One reader, Claudia Tracy, whose grandchildren had been in a loving foster home, wrote to say that she and her husband had decided to bring the children, whom they scarcely knew, to live with them.

“I am that relative from a town hours away that you fear,” Ms. Tracy wrote. Her absence stemmed not from lack of interest, she said, but from factors in the parents’ lives that may have been what led to the children’s being placed into foster care in the first place.

“It took us several months to find out where they were, and as soon as we did we headed out to find them,” she wrote. She worried about moving the children again, but knew that the foster families system might move or separate them. She wrote:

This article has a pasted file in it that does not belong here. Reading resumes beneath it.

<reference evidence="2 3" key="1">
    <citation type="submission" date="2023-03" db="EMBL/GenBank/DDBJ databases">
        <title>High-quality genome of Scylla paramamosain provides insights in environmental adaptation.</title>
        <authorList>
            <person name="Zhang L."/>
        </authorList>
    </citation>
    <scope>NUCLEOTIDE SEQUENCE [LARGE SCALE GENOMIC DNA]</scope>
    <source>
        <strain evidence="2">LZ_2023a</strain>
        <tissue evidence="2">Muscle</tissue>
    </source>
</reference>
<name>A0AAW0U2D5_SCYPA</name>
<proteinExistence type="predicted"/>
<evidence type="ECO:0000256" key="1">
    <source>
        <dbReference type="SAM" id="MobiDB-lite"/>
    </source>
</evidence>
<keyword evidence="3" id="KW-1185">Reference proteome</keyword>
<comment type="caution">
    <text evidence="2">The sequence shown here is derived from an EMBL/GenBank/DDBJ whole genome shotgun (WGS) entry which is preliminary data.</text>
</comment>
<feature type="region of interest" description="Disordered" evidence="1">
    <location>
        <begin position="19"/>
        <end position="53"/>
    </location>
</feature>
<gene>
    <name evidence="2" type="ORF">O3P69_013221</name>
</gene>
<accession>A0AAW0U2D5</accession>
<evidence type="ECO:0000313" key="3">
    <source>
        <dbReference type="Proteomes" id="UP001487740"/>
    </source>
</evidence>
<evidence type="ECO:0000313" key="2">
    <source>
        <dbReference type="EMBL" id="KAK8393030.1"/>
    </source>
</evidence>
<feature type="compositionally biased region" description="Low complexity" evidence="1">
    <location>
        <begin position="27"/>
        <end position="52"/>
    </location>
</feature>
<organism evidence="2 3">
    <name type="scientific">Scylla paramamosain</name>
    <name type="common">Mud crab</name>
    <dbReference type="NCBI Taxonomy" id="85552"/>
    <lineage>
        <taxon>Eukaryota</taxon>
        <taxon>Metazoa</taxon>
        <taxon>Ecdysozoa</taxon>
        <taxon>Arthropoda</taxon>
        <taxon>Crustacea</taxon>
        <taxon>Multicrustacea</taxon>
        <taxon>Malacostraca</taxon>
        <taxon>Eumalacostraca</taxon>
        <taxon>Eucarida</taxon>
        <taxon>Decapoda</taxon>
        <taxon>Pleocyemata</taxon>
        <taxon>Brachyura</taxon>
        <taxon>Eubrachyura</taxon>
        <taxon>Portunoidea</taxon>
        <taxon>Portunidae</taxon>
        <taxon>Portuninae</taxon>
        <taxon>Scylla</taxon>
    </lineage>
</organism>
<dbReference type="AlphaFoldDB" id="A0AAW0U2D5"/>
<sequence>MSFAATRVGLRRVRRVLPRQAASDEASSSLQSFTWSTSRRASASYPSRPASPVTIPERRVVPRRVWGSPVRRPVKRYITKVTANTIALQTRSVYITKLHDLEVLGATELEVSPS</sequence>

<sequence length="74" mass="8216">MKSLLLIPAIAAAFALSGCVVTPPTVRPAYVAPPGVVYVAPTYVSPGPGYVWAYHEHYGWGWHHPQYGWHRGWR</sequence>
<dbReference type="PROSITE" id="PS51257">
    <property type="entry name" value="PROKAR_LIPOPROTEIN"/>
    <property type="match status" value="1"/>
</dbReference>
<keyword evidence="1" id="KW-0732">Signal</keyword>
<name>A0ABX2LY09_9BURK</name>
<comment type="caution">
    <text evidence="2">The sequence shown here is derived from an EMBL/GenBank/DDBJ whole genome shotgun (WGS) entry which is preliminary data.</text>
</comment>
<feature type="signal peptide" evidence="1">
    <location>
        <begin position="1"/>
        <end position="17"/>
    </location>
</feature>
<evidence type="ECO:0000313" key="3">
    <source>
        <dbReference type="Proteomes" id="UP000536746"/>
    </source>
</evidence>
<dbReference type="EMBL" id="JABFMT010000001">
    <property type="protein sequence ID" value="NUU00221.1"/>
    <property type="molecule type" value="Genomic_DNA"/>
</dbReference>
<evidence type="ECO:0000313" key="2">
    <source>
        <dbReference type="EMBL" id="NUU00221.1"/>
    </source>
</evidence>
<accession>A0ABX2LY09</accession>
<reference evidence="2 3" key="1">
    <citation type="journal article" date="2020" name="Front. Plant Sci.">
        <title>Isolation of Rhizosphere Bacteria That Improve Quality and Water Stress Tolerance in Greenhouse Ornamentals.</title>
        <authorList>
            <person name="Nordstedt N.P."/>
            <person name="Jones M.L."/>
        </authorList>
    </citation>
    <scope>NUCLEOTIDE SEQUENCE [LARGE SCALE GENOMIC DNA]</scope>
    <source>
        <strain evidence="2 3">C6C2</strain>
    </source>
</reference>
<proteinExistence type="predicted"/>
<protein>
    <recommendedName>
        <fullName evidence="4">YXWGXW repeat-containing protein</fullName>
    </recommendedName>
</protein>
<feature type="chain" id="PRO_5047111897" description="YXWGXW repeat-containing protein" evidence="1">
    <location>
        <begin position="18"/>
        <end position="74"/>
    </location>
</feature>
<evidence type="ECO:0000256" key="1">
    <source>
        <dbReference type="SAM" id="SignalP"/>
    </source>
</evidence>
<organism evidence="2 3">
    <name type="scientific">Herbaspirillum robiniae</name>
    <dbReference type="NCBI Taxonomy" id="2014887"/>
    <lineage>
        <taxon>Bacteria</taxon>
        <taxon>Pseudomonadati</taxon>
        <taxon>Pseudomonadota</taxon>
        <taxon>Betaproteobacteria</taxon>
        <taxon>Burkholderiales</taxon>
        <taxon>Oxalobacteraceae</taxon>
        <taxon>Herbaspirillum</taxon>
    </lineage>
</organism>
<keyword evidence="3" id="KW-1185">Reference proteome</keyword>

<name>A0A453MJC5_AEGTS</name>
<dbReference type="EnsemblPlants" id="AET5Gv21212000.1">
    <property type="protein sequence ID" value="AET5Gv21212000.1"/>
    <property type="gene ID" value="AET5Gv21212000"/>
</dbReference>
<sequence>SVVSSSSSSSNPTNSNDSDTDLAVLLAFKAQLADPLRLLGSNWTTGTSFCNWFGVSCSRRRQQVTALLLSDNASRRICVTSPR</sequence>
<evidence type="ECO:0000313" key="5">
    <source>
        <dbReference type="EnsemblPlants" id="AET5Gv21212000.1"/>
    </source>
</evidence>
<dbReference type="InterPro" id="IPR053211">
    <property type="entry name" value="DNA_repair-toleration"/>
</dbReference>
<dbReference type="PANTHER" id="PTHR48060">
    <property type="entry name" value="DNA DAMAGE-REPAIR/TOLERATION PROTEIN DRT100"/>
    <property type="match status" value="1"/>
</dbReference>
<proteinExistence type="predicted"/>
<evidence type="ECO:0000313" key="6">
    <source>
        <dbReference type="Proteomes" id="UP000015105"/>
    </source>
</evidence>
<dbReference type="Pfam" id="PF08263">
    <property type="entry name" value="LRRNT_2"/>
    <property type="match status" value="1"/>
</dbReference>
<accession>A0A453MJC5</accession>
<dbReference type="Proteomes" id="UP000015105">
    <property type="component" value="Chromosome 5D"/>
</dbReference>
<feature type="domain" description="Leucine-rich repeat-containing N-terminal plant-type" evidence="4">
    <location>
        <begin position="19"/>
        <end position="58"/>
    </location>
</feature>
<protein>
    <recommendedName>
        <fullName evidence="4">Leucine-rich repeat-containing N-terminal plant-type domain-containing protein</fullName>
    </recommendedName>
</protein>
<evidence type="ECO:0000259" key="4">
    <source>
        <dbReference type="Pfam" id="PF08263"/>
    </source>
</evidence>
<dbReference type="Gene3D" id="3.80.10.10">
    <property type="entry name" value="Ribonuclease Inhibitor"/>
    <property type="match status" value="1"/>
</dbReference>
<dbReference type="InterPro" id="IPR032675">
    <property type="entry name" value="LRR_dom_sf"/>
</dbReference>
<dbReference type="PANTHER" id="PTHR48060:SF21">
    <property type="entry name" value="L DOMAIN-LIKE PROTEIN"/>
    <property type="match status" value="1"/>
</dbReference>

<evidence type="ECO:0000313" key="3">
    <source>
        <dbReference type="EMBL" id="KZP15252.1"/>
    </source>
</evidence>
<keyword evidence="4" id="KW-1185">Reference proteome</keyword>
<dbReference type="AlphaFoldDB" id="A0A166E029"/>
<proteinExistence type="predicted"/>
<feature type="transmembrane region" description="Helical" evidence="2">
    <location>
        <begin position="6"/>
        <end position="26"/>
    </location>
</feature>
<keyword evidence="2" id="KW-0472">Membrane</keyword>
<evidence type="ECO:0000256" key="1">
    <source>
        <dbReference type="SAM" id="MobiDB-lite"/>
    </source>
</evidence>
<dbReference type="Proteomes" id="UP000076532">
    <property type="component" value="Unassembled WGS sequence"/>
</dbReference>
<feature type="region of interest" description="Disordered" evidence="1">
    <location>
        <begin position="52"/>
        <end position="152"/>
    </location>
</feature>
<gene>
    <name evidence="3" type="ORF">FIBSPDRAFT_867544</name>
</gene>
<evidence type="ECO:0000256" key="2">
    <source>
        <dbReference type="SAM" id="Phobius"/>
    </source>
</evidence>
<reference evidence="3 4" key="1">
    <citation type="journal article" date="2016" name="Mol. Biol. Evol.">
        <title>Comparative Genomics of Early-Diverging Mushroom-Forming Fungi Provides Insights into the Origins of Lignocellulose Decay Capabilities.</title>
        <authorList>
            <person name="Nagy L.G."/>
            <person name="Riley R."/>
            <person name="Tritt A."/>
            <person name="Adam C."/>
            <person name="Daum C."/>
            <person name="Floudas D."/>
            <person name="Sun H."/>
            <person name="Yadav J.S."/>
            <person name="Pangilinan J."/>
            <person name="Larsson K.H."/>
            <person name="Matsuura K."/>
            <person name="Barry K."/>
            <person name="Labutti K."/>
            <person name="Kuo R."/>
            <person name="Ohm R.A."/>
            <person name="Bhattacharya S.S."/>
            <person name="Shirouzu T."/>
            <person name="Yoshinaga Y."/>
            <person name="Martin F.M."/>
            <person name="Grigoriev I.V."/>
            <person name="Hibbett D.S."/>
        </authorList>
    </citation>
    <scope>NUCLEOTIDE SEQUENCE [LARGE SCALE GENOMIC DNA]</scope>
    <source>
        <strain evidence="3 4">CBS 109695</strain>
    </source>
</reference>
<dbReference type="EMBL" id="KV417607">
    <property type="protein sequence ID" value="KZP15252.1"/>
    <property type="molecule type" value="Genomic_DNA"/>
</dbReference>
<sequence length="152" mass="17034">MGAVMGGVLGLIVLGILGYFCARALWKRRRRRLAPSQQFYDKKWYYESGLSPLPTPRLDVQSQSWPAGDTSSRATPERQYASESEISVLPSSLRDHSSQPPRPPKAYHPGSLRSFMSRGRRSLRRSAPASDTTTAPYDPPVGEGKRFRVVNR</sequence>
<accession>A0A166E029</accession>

As family, we know we will support them as long as we are alive. We are a permanent home for them. We know that we are the connection to their parents. Our grandchildren know their parents; they love their parents. We will always honor this love even if our son and his ex lose their parental rights. While with us they will always be in contact with the rest of their extended family, their half siblings and cousins, aunts, uncles and other grandparents. And they will stay together. Never will we be in a position where we can’t take three children, they will never have to schedule visitation with a sibling. And yes all this is new to them, but my grandchildren, like BlueJay, did not know their foster family when they moved in. They had spent exactly zero days with them, and they were able to form a strong and loving attachment. This gives me hope, and I am grateful to their foster family for helping them build this skill.